Sunday, November 13, 2005

Historic Day


It was decreed that all expendable office staff (i.e. me and Annie) should spend Friday digging test units with the Historic Crew (reduced to a skeleton: Katie and Wes).

So, Friday morning, quarter past five, I'm up. Two hours before the sun. An hour on the subway followed by the light rail, and then another hour by crew van and
we're there. A farmer's field of deeply furrowed clay soil, soon to be another subdivision or industrial park or whatever.

Damn, it was cold and windswept out there. I would have been miserable had Annie not lent me her rain gear (being an "indoor archaeologist", all I had was cargo pants, a pair of Blundstones and a leather trench coat. Wholly unsuitable). And although I bitched and moaned excessively about the early wake-up, the weather, the tough work and the disruption to my plans, it was an interesting day. Of course, I took photos to share with you...

(That top photo is better viewed in a large format. The flags mark surface finds.)

1812 Half-Penny Token

This was a cool little find: a coin marked with the year 1812. Wow, 1812 is pretty early for Canada, right? Well, the story's a little more complex. Apparently, this is a Tiffen half-penny token which was made around 1832 but with a fake date!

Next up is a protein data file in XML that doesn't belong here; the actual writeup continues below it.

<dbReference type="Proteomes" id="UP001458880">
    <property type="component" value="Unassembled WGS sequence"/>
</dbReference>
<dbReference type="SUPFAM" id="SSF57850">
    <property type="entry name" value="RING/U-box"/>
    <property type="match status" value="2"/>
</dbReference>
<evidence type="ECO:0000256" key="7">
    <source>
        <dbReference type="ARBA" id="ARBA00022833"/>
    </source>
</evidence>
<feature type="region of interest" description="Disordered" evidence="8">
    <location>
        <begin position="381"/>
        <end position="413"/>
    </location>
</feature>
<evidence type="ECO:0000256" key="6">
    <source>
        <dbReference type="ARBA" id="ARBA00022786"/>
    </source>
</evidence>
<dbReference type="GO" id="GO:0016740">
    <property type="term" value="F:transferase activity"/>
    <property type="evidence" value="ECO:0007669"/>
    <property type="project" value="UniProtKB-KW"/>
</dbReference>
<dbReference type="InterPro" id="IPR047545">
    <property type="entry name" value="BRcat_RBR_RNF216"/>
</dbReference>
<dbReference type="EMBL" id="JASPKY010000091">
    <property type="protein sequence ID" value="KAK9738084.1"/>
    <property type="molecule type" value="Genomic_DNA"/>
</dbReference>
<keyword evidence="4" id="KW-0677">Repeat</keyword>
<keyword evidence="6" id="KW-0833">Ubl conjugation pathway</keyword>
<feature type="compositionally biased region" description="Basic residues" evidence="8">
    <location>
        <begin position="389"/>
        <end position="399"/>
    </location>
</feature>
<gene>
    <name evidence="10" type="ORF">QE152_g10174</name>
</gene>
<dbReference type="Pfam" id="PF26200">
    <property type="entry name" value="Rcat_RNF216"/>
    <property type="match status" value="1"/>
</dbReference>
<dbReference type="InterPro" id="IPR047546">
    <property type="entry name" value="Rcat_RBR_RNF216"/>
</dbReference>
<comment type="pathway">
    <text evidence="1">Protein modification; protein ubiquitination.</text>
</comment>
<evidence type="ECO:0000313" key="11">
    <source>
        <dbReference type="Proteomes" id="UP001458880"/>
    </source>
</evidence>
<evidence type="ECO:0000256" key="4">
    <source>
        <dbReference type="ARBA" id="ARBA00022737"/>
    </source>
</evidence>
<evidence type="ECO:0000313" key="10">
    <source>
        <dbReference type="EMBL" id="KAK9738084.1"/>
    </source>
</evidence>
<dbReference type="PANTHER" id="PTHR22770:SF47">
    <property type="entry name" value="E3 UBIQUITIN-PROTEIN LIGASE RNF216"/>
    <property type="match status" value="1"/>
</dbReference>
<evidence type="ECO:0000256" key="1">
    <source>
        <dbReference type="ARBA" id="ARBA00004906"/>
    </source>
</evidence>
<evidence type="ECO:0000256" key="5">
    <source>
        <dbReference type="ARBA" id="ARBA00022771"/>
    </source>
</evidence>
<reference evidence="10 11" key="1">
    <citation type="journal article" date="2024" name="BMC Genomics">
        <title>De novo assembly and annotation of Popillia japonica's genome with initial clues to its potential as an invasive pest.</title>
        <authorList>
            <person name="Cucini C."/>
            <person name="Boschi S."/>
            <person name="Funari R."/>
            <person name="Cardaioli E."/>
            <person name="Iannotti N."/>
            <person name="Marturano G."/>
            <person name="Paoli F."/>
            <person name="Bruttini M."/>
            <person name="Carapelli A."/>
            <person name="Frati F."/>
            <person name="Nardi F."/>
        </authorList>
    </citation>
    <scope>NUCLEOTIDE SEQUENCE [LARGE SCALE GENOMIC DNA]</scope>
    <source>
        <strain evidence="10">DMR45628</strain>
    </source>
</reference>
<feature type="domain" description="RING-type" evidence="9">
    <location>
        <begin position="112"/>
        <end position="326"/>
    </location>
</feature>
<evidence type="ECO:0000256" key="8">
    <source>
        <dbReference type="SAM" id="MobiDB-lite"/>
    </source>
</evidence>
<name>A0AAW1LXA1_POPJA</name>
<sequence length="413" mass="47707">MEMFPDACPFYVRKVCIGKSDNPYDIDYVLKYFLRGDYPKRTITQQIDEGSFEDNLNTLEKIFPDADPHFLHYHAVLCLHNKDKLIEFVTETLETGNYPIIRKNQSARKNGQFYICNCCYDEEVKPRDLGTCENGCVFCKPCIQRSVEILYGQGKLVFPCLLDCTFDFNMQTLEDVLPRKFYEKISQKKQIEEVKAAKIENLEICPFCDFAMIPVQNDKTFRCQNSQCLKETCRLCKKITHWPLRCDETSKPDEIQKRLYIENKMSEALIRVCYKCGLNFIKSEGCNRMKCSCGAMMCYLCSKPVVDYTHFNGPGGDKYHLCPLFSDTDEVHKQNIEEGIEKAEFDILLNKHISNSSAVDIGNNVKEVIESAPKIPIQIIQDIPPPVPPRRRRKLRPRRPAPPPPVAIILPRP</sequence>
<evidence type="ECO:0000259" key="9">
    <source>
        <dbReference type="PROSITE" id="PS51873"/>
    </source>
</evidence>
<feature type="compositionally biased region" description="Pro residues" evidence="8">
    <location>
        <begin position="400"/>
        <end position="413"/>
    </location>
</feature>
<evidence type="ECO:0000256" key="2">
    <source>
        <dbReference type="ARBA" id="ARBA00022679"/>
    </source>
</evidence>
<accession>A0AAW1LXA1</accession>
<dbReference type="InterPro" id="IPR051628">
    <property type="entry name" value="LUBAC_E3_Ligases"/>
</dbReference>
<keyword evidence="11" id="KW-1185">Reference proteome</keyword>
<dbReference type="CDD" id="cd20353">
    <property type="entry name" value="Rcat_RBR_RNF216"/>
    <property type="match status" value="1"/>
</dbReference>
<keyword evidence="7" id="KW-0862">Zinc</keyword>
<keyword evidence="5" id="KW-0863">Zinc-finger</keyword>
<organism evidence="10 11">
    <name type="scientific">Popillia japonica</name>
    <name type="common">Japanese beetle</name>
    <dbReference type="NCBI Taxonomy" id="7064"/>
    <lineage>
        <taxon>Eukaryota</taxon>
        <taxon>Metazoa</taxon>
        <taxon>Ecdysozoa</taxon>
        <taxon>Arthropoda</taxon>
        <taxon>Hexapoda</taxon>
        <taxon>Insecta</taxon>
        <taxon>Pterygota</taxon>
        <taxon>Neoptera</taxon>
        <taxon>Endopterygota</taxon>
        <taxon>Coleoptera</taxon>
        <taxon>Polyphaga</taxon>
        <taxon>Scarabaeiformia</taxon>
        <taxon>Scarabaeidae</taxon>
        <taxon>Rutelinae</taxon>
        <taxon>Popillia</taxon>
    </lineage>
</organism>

Here's a wacky two pronged fork. "That's because they had fewer teeth back then." Hmmm, not sure if I buy that explanation... I'm told this kind of utensil would have had a bone handle.

Historic ceramic

Some examples of the different kinds of ceramic sherds found. The 1 metre by 1 metre test units had up to 150 sherds in them.


That's Annie on the left and me on the right, toiling away. The site was an old school house, so there were plenty of pieces of slate tablets, slate pencils and ceramic ink bottles found.

Metal shoe guard and buttons

Here are a few buttons plus a metal toe cover from someone's shoe. I bet it got pulled off by the horrible sticky clay soil in this field.

Decorated Pipe Bowl

A decorated pipe bowl: looks like those early 19th century school kids picked up the habit early in life...


nicole said...

looks like a fun day at the 'office'!

Anonymous said...

What I find fascinating: not sure who's hand is holding those items but I can make out their fingerprints! So either you have a really good camera or that person's fingers has deep ridges! either way, it is cool.

Andrea said...

That would be my hand - kinda wrinkly from being in the cold, damp weather all day. I think that my fingerprints are very visible because my hands were dusty, too.

J of G said...

"you kids wanna see a dead body?"

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